Improving Photoelectrochemical Hydrogen Production: Analysis of Thin Film Bismuth Vanadate Using Raman Spectroscopy

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Student Presentation

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Dmitri Tenne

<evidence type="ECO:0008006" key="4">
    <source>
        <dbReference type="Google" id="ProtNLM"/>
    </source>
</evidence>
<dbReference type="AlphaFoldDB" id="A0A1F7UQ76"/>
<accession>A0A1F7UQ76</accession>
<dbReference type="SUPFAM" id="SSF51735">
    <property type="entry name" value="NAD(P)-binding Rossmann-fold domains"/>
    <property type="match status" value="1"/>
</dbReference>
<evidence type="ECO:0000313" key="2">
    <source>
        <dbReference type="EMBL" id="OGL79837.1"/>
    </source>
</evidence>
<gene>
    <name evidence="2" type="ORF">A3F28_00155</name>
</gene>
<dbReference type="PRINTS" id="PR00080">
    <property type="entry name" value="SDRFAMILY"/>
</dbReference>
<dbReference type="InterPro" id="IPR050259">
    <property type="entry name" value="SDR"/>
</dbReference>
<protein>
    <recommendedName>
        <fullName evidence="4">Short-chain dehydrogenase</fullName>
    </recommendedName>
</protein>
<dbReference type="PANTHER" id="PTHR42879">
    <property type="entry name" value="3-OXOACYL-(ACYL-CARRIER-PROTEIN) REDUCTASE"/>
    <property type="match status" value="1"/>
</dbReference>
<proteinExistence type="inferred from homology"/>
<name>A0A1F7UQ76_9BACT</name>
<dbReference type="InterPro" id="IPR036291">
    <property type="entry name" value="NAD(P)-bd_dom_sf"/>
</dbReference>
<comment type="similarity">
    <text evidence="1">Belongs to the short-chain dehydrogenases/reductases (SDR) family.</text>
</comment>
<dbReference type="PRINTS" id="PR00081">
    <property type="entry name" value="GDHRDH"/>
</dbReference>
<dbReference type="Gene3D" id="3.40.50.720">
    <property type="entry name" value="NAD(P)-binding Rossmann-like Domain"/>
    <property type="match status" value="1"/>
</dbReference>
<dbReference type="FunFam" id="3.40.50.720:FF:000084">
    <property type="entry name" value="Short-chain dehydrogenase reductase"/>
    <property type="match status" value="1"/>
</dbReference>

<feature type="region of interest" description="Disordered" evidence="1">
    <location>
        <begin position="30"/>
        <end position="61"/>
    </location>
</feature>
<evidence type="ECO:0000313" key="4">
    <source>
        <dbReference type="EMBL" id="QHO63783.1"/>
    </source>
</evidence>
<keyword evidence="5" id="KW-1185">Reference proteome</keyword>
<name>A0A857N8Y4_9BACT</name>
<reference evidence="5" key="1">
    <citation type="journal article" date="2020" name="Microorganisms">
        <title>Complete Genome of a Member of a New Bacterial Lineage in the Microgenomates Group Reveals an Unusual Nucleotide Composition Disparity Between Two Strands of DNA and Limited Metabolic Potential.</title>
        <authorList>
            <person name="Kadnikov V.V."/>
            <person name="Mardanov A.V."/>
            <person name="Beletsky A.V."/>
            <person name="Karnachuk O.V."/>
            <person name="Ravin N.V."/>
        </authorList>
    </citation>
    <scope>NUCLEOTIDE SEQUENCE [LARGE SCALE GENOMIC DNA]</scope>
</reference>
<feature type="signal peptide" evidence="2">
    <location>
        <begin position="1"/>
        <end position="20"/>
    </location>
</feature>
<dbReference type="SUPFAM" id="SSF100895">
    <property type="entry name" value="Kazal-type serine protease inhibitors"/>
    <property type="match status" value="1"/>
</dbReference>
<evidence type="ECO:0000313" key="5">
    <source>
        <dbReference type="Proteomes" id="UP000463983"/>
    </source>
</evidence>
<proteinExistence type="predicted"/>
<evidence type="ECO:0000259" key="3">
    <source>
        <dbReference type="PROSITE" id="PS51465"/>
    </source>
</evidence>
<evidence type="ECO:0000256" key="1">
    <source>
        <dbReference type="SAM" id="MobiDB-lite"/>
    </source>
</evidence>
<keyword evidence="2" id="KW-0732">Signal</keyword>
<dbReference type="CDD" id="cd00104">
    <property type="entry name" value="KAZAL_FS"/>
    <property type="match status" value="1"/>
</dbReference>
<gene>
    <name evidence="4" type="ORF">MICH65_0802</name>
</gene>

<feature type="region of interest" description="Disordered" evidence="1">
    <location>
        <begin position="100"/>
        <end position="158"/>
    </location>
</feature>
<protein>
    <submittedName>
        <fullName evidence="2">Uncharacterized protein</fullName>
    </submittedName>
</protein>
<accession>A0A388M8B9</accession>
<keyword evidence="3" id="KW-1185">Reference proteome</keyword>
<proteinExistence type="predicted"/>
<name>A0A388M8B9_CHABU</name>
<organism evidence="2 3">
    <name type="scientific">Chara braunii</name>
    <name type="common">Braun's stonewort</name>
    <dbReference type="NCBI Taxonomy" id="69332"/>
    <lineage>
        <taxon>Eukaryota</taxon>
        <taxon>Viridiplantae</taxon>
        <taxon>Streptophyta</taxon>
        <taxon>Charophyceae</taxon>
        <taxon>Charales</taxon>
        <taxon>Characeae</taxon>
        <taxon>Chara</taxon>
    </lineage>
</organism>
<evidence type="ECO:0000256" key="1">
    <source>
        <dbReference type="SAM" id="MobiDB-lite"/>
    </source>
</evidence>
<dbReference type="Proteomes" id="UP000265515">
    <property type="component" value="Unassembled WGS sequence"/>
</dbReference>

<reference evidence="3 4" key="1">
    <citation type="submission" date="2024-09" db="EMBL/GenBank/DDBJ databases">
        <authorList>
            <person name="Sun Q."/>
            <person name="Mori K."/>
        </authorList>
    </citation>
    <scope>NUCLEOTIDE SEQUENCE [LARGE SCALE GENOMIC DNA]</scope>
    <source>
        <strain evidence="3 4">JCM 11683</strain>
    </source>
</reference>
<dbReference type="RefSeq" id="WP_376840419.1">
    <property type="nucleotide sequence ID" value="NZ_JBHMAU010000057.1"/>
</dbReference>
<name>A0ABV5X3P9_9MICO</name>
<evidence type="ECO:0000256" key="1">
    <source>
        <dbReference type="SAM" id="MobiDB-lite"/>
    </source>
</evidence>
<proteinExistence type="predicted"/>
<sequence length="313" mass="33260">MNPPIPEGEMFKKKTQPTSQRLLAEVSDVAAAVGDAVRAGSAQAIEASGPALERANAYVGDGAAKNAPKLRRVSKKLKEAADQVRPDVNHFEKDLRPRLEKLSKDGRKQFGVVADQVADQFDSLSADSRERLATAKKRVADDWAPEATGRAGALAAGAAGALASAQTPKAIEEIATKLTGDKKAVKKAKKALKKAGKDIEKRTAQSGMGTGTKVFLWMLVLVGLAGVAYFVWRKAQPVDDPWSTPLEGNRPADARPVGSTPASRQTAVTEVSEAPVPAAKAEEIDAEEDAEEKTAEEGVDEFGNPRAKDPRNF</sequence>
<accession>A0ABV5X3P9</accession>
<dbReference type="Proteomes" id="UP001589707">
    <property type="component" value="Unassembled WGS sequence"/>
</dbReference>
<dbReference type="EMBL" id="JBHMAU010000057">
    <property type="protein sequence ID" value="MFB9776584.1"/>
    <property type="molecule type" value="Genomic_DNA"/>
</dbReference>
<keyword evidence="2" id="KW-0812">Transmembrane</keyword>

Hydrogen produces no pollution when it is used as a fuel source and for this reason; it is desirable to develop an efficient, environmentally friendly, and economic method of obtaining it. The use of solar energy to directly separate hydrogen from oxygen is one of the best candidates for achieving this goal. A catalyst material is required to facilitate this photoelectrochemical process and finding ways to increase the effectiveness of the catalyst is paramount. Bismuth vanadate, BiV04 is known to be a photocatalyst. Bulk BiVO4 is known to exist in several crystalline forms (polymorphs). When its structure is monoclinic, it is expected to have increased efficiency over other polymorphs. A sample of thin film epitaxial BiV04 -grown by our collaborators on yittria-stabilized cubic zirconia substrate and expected to be of monoclinic structure- was provided for analysis. The sample was analyzed using Raman spectroscopy, a technique capable of distinguishing different crystalline structures. The spectra were measured with several excitation laser lines in the range from 325 to 514.5 nm. The 441.6 nm line was found to produce the strongest Raman signal from BiVO4, because it is close to resonance with the bandgap of BiVO4. Spectra were measured at both 10K and 300K sample temperatures. The analysis of the spectra indicated that the sample was most likely of monoclinic structure. Supported in part by the National Science Foundation through the Grant DMR-1006136.

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